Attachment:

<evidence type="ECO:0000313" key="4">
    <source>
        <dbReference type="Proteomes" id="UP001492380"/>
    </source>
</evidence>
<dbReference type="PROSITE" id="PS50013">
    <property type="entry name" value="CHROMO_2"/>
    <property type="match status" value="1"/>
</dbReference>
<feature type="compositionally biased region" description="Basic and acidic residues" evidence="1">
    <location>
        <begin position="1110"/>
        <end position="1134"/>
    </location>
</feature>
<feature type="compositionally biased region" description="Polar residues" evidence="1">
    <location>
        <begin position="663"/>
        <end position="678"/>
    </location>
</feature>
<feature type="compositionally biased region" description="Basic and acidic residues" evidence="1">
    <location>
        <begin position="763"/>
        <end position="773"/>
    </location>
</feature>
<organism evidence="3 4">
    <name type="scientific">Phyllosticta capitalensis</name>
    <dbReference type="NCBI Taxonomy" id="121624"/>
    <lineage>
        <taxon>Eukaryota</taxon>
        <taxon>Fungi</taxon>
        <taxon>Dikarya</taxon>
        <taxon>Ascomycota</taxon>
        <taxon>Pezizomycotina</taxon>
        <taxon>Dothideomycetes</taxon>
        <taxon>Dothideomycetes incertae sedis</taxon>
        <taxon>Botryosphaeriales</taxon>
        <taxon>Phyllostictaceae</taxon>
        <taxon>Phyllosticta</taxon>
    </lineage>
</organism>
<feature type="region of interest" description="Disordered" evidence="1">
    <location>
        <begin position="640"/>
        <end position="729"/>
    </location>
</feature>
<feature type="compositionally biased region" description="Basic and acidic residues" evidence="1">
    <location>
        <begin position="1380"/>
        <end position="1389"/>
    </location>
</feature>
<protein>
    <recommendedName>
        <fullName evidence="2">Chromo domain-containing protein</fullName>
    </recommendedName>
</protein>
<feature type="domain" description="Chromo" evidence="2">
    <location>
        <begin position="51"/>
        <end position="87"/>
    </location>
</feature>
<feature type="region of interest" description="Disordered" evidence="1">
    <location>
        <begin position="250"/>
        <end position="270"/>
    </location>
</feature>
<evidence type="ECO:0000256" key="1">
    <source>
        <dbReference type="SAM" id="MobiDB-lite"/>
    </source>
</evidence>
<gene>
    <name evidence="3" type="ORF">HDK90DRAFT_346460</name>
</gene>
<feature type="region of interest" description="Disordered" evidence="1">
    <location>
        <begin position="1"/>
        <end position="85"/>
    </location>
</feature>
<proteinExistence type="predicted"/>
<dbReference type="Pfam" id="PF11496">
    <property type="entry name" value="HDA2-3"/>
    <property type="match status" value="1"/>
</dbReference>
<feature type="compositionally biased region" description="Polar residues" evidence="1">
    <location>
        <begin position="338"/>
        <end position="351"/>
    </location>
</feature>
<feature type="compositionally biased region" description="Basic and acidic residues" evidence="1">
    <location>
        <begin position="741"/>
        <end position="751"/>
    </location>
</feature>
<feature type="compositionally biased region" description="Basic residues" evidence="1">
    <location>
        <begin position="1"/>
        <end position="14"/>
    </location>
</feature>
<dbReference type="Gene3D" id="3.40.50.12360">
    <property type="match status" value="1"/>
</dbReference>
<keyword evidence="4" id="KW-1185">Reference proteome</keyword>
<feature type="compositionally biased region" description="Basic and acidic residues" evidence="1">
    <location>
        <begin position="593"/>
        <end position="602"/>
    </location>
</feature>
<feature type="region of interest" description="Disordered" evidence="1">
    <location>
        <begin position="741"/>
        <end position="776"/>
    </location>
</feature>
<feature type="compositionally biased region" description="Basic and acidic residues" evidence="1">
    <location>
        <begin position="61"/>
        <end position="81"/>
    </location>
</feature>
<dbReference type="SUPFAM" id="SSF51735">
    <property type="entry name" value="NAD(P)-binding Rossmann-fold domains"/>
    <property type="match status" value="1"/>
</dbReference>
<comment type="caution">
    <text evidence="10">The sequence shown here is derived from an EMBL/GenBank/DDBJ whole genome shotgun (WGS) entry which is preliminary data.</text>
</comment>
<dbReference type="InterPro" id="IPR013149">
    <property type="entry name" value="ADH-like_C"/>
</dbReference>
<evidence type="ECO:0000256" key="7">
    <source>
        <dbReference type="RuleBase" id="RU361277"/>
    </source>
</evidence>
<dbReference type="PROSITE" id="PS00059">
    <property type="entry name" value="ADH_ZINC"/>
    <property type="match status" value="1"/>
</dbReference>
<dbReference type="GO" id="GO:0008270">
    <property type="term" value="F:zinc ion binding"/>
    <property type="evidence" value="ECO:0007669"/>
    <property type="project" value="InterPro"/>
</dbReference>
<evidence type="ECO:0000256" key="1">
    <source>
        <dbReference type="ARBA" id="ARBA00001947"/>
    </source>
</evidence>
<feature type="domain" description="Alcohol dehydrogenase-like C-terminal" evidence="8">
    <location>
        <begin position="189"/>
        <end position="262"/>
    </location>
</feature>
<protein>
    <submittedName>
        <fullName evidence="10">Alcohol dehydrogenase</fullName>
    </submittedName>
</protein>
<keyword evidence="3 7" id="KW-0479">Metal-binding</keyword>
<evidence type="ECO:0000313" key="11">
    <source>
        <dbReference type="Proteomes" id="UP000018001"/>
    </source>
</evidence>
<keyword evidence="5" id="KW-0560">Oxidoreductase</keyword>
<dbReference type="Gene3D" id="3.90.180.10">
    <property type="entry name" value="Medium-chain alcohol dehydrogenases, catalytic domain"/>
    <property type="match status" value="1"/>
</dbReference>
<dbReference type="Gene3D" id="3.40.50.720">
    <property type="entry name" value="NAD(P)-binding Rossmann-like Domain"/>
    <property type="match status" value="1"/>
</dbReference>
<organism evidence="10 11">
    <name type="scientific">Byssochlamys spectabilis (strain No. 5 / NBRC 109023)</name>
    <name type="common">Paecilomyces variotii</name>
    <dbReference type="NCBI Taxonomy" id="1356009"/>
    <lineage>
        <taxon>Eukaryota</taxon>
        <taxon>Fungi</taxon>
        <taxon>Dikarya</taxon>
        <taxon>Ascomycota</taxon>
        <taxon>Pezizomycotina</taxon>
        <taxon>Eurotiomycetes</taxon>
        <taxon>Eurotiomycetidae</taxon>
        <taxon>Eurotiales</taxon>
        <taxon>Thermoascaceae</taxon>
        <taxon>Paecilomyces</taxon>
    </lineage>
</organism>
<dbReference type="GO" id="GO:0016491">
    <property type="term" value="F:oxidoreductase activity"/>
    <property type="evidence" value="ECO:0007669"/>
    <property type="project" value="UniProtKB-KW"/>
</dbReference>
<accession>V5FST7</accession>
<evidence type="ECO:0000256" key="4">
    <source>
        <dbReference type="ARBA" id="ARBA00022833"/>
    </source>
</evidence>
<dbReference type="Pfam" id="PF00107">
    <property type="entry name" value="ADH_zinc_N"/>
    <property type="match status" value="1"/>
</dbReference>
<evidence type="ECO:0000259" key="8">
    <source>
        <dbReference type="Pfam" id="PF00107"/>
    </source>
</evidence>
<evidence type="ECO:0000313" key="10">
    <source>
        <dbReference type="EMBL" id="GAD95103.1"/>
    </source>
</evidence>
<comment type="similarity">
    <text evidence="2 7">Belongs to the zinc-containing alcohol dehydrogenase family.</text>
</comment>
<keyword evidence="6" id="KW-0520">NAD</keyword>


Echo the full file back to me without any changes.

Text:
<evidence type="ECO:0000313" key="4">
    <source>
        <dbReference type="Proteomes" id="UP001492380"/>
    </source>
</evidence>
<dbReference type="PROSITE" id="PS50013">
    <property type="entry name" value="CHROMO_2"/>
    <property type="match status" value="1"/>
</dbReference>
<feature type="compositionally biased region" description="Basic and acidic residues" evidence="1">
    <location>
        <begin position="1110"/>
        <end position="1134"/>
    </location>
</feature>
<feature type="compositionally biased region" description="Polar residues" evidence="1">
    <location>
        <begin position="663"/>
        <end position="678"/>
    </location>
</feature>
<feature type="compositionally biased region" description="Basic and acidic residues" evidence="1">
    <location>
        <begin position="763"/>
        <end position="773"/>
    </location>
</feature>
<organism evidence="3 4">
    <name type="scientific">Phyllosticta capitalensis</name>
    <dbReference type="NCBI Taxonomy" id="121624"/>
    <lineage>
        <taxon>Eukaryota</taxon>
        <taxon>Fungi</taxon>
        <taxon>Dikarya</taxon>
        <taxon>Ascomycota</taxon>
        <taxon>Pezizomycotina</taxon>
        <taxon>Dothideomycetes</taxon>
        <taxon>Dothideomycetes incertae sedis</taxon>
        <taxon>Botryosphaeriales</taxon>
        <taxon>Phyllostictaceae</taxon>
        <taxon>Phyllosticta</taxon>
    </lineage>
</organism>
<feature type="region of interest" description="Disordered" evidence="1">
    <location>
        <begin position="640"/>
        <end position="729"/>
    </location>
</feature>
<feature type="compositionally biased region" description="Basic and acidic residues" evidence="1">
    <location>
        <begin position="1380"/>
        <end position="1389"/>
    </location>
</feature>
<protein>
    <recommendedName>
        <fullName evidence="2">Chromo domain-containing protein</fullName>
    </recommendedName>
</protein>
<feature type="domain" description="Chromo" evidence="2">
    <location>
        <begin position="51"/>
        <end position="87"/>
    </location>
</feature>
<feature type="region of interest" description="Disordered" evidence="1">
    <location>
        <begin position="250"/>
        <end position="270"/>
    </location>
</feature>
<evidence type="ECO:0000256" key="1">
    <source>
        <dbReference type="SAM" id="MobiDB-lite"/>
    </source>
</evidence>
<gene>
    <name evidence="3" type="ORF">HDK90DRAFT_346460</name>
</gene>
<feature type="region of interest" description="Disordered" evidence="1">
    <location>
        <begin position="1"/>
        <end position="85"/>
    </location>
</feature>
<proteinExistence type="predicted"/>
<dbReference type="Pfam" id="PF11496">
    <property type="entry name" value="HDA2-3"/>
    <property type="match status" value="1"/>
</dbReference>
<feature type="compositionally biased region" description="Polar residues" evidence="1">
    <location>
        <begin position="338"/>
        <end position="351"/>
    </location>
</feature>
<feature type="compositionally biased region" description="Basic and acidic residues" evidence="1">
    <location>
        <begin position="741"/>
        <end position="751"/>
    </location>
</feature>
<feature type="compositionally biased region" description="Basic residues" evidence="1">
    <location>
        <begin position="1"/>
        <end position="14"/>
    </location>
</feature>
<dbReference type="Gene3D" id="3.40.50.12360">
    <property type="match status" value="1"/>
</dbReference>
<keyword evidence="4" id="KW-1185">Reference proteome</keyword>
<feature type="compositionally biased region" description="Basic and acidic residues" evidence="1">
    <location>
        <begin position="593"/>
        <end position="602"/>
    </location>
</feature>
<feature type="region of interest" description="Disordered" evidence="1">
    <location>
        <begin position="741"/>
        <end position="776"/>
    </location>
</feature>
<feature type="compositionally biased region" description="Basic and acidic residues" evidence="1">
    <location>
        <begin position="61"/>
        <end position="81"/>
    </location>
</feature>
<dbReference type="SUPFAM" id="SSF51735">
    <property type="entry name" value="NAD(P)-binding Rossmann-fold domains"/>
    <property type="match status" value="1"/>
</dbReference>
<comment type="caution">
    <text evidence="10">The sequence shown here is derived from an EMBL/GenBank/DDBJ whole genome shotgun (WGS) entry which is preliminary data.</text>
</comment>
<dbReference type="InterPro" id="IPR013149">
    <property type="entry name" value="ADH-like_C"/>
</dbReference>
<evidence type="ECO:0000256" key="7">
    <source>
        <dbReference type="RuleBase" id="RU361277"/>
    </source>
</evidence>
<dbReference type="PROSITE" id="PS00059">
    <property type="entry name" value="ADH_ZINC"/>
    <property type="match status" value="1"/>
</dbReference>
<dbReference type="GO" id="GO:0008270">
    <property type="term" value="F:zinc ion binding"/>
    <property type="evidence" value="ECO:0007669"/>
    <property type="project" value="InterPro"/>
</dbReference>
<evidence type="ECO:0000256" key="1">
    <source>
        <dbReference type="ARBA" id="ARBA00001947"/>
    </source>
</evidence>
<feature type="domain" description="Alcohol dehydrogenase-like C-terminal" evidence="8">
    <location>
        <begin position="189"/>
        <end position="262"/>
    </location>
</feature>
<protein>
    <submittedName>
        <fullName evidence="10">Alcohol dehydrogenase</fullName>
    </submittedName>
</protein>
<keyword evidence="3 7" id="KW-0479">Metal-binding</keyword>
<evidence type="ECO:0000313" key="11">
    <source>
        <dbReference type="Proteomes" id="UP000018001"/>
    </source>
</evidence>
<keyword evidence="5" id="KW-0560">Oxidoreductase</keyword>
<dbReference type="Gene3D" id="3.90.180.10">
    <property type="entry name" value="Medium-chain alcohol dehydrogenases, catalytic domain"/>
    <property type="match status" value="1"/>
</dbReference>
<dbReference type="Gene3D" id="3.40.50.720">
    <property type="entry name" value="NAD(P)-binding Rossmann-like Domain"/>
    <property type="match status" value="1"/>
</dbReference>
<organism evidence="10 11">
    <name type="scientific">Byssochlamys spectabilis (strain No. 5 / NBRC 109023)</name>
    <name type="common">Paecilomyces variotii</name>
    <dbReference type="NCBI Taxonomy" id="1356009"/>
    <lineage>
        <taxon>Eukaryota</taxon>
        <taxon>Fungi</taxon>
        <taxon>Dikarya</taxon>
        <taxon>Ascomycota</taxon>
        <taxon>Pezizomycotina</taxon>
        <taxon>Eurotiomycetes</taxon>
        <taxon>Eurotiomycetidae</taxon>
        <taxon>Eurotiales</taxon>
        <taxon>Thermoascaceae</taxon>
        <taxon>Paecilomyces</taxon>
    </lineage>
</organism>
<dbReference type="GO" id="GO:0016491">
    <property type="term" value="F:oxidoreductase activity"/>
    <property type="evidence" value="ECO:0007669"/>
    <property type="project" value="UniProtKB-KW"/>
</dbReference>
<accession>V5FST7</accession>
<evidence type="ECO:0000256" key="4">
    <source>
        <dbReference type="ARBA" id="ARBA00022833"/>
    </source>
</evidence>
<dbReference type="Pfam" id="PF00107">
    <property type="entry name" value="ADH_zinc_N"/>
    <property type="match status" value="1"/>
</dbReference>
<evidence type="ECO:0000259" key="8">
    <source>
        <dbReference type="Pfam" id="PF00107"/>
    </source>
</evidence>
<evidence type="ECO:0000313" key="10">
    <source>
        <dbReference type="EMBL" id="GAD95103.1"/>
    </source>
</evidence>
<comment type="similarity">
    <text evidence="2 7">Belongs to the zinc-containing alcohol dehydrogenase family.</text>
</comment>
<keyword evidence="6" id="KW-0520">NAD</keyword>